After its independence and the outbreak of the First Balkan War, Icaria's sole "warship", the Cleopatra, was used to provide food and supplies to the islands of Samos and Chios, which were captured by the Greek Navy during the war. George N. Spanos of Evdilos, killed in a Turkish ambush on 17 July 1912, is honored as the hero

Richard Mayr

Richard Mayr was an Austrian operatic bass-baritone, admired for his performances in works by Wolfgang Amadeus Mozart, Richard Wagner and Richard Strauss. He notably created the role of Barak, the Dyer in the world premiere of Strauss's Die Frau ohne Schatten. Mayr studied medicine in Vienna before being persuaded by Gustav Mahler to pursue a career as a singer. After studying at the Vienna Music Academy for several years, he made his professional opera début to critical acclaim at the Bayreuth Festival in 1902 as Hagen in Wagner's Götterdämmerung; this led to his being engaged as a principal singer at the Vienna Hofoper by Mahler where he enjoyed a successful career that lasted for three decades. His first role in Vienna was Silva in Giuseppe Verdi's Ernani. Mayr sang at the Royal Opera, London from 1911-1913 and again from 1924 to 1931, he sang for three consecutive seasons at the Metropolitan Opera in New York City, making his Met début as Pogner in Die Meistersinger von Nürnberg in 1927. He was a mainstay at the Salzburg Festival, appearing every year there from 1921 until his retirement from the stage in 1934.

He is buried at St. Peter cemetery in Salzburg. Barak in Die Frau ohne Schatten by Richard Strauss Fritz in Die tote Stadt by Erich Wolfgang Korngold The Oxford Dictionary of Opera, by John Warrack and Ewan West, 782 pages, ISBN 0-19-869164-5

Peter & Max: A Fables Novel

Peter & Max: A Fables Novel is a 2009 novel based on the comic book Fables, written by series creator Bill Willingham. The book was released by Vertigo on October 7, 2009. An audio book version was released on December 8, 2009. Of the novel, Willingham stated that he "wanted the challenge of writing a novel... I wanted to see if I could." The novel flips between telling the history of the main characters in Hesse, their homeland, current events in the mundane world. Peter Piper and his brother Max are sons of traveling minstrels. Although Peter is the younger son, his father bestows on him a magical flute, a family heirloom that has ability to avert danger; when the Piper family is visiting their long-time family friends, the Peep family, the empire's army attacks. The Pipers and Peeps escape to the Dark Forest. While they are asleep, Max — jealous of Peter because he was given the flute — kills his father while they are away from camp. Max returns to camp claiming that the empire's troops have attacked.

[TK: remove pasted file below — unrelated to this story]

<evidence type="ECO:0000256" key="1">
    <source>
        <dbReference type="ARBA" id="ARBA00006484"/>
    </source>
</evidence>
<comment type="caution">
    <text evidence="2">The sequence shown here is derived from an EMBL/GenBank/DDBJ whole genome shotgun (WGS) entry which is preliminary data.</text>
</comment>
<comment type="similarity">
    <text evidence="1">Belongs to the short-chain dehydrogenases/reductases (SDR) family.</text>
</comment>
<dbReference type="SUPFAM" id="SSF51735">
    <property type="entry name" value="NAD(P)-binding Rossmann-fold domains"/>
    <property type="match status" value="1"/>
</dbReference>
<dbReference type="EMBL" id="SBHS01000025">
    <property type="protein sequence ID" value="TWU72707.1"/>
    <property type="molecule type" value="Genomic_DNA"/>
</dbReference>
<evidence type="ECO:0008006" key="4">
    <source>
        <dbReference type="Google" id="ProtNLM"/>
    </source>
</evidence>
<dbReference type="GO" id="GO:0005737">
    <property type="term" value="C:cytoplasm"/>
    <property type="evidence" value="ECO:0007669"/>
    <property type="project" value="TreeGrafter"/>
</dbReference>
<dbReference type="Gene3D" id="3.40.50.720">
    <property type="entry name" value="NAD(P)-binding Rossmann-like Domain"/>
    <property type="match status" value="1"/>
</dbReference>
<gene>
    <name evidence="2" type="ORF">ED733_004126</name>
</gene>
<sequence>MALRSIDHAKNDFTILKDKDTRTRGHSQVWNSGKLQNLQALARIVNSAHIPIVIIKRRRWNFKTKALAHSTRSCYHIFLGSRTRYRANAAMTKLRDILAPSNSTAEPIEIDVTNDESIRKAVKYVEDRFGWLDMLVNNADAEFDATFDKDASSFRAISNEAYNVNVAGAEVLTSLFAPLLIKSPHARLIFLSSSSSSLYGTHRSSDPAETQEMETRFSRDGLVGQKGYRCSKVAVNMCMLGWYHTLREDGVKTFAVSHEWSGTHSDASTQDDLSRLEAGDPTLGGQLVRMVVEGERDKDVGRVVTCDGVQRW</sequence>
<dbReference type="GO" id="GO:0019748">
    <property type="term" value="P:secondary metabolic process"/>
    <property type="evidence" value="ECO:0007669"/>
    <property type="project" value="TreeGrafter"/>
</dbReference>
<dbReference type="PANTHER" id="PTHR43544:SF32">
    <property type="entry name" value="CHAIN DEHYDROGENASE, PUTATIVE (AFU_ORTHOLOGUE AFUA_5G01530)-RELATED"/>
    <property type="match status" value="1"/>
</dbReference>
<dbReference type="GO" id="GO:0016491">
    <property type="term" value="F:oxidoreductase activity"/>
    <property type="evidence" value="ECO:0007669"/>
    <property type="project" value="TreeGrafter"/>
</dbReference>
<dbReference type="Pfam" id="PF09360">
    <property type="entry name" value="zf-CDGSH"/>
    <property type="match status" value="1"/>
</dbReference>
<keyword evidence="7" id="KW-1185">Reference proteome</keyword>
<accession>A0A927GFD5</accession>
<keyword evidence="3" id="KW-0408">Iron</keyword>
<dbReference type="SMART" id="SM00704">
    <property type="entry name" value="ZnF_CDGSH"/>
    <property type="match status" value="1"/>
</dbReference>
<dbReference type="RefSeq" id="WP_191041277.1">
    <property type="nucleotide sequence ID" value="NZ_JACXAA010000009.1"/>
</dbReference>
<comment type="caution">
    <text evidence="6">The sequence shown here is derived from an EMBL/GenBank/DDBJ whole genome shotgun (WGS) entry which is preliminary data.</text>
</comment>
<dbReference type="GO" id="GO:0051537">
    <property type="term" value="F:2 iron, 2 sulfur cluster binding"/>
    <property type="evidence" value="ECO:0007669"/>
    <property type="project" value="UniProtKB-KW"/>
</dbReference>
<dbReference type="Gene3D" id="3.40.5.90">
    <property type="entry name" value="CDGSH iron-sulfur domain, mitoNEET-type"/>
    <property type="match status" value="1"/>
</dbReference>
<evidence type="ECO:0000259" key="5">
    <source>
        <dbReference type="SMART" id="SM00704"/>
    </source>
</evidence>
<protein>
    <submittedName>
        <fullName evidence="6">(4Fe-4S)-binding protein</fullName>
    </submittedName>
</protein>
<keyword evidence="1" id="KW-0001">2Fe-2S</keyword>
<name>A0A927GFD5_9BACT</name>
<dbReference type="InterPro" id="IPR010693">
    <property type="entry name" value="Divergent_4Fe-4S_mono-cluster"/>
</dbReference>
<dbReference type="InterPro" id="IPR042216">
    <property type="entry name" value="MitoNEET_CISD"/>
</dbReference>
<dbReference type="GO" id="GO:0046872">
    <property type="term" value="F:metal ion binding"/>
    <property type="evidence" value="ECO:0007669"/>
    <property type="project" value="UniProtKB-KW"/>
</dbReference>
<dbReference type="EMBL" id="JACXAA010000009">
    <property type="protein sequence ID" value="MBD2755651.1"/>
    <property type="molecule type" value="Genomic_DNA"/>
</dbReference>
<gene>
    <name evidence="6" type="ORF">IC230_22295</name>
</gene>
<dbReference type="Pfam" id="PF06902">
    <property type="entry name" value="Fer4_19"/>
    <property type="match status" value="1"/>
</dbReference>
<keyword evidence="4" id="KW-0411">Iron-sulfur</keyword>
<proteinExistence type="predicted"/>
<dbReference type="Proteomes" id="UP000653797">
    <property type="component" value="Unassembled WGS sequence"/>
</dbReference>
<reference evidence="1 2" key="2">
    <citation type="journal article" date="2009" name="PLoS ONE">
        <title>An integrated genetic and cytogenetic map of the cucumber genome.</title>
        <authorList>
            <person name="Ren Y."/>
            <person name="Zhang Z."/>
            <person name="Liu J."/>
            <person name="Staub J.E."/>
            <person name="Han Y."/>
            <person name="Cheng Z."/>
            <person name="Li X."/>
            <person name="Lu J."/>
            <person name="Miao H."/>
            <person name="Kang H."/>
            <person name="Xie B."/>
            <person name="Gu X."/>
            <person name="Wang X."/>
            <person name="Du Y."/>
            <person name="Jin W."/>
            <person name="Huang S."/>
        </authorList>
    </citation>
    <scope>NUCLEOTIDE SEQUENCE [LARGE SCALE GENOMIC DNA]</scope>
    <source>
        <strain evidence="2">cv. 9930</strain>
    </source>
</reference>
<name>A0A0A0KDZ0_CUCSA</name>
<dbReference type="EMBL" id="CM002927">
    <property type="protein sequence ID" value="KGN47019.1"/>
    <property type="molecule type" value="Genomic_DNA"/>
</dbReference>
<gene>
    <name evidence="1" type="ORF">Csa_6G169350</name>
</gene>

The announcement causes the families to flee in panic. Peter, Max and Bo Peep are separated. Peter winds up in Hamelin where he becomes a member of a thieves guild. Bo Peep becomes a member of an assassin's guild. Max meets Frau Totenkinder who gives him a magical pipe of his own which he learns to use for evil purposes, he goes to Hamelin. Peter and Bo Peep are reunited and marry, they are heading to Sanctuary when they meet Max, still angry over being passed over by his father. He attacks Bo Peep using a magical pipe. Peter is able to avert the danger with his flute, but inadvertently passes the danger along to Bo Peep, ruining her legs and crippling her. In present day, Peter and Bo Peep have been settled in "the Farm", when they are advised that Max has emerged in the current world. Peter leaves New York to meet his brother in Germany. Peter is aware of his brother's power and intent to kill him, but is determined to face his fate regardless. In their confrontation Peter is all but helpless in the face of his brother's magic.

Peter triumphs in their confrontation by using his magical pipe as a weapon, shoving the sharp reeds through his brother's heart. This is only possible. Peter claims his brother's flute for Fabletown, resolving to use it only to undo the spell that crippled his wife centuries before; this is successful. There is a brief epilogue in comicbook format, in which Beast, of Beauty and the Beast, tries to confiscate "Fire", the red flute of Max's, but Peter refuses. He promises to turn Fire over. Critical reception for Peter & Max was mixed. Publishers Weekly positively reviewed the book while The A. V. Club gave it a C rating, stating that it "isn’t a bad book, it just isn’t a good one, either". CraveOnline wrote that although the book's plot was "disjointed" as it moved between time periods, it was "a surefire hit for pre-established fans of Fables"; the Magazine of Fantasy & Science Fiction cited Willingham as a "skilled stylist" and praised the book's artwork. Official publisher site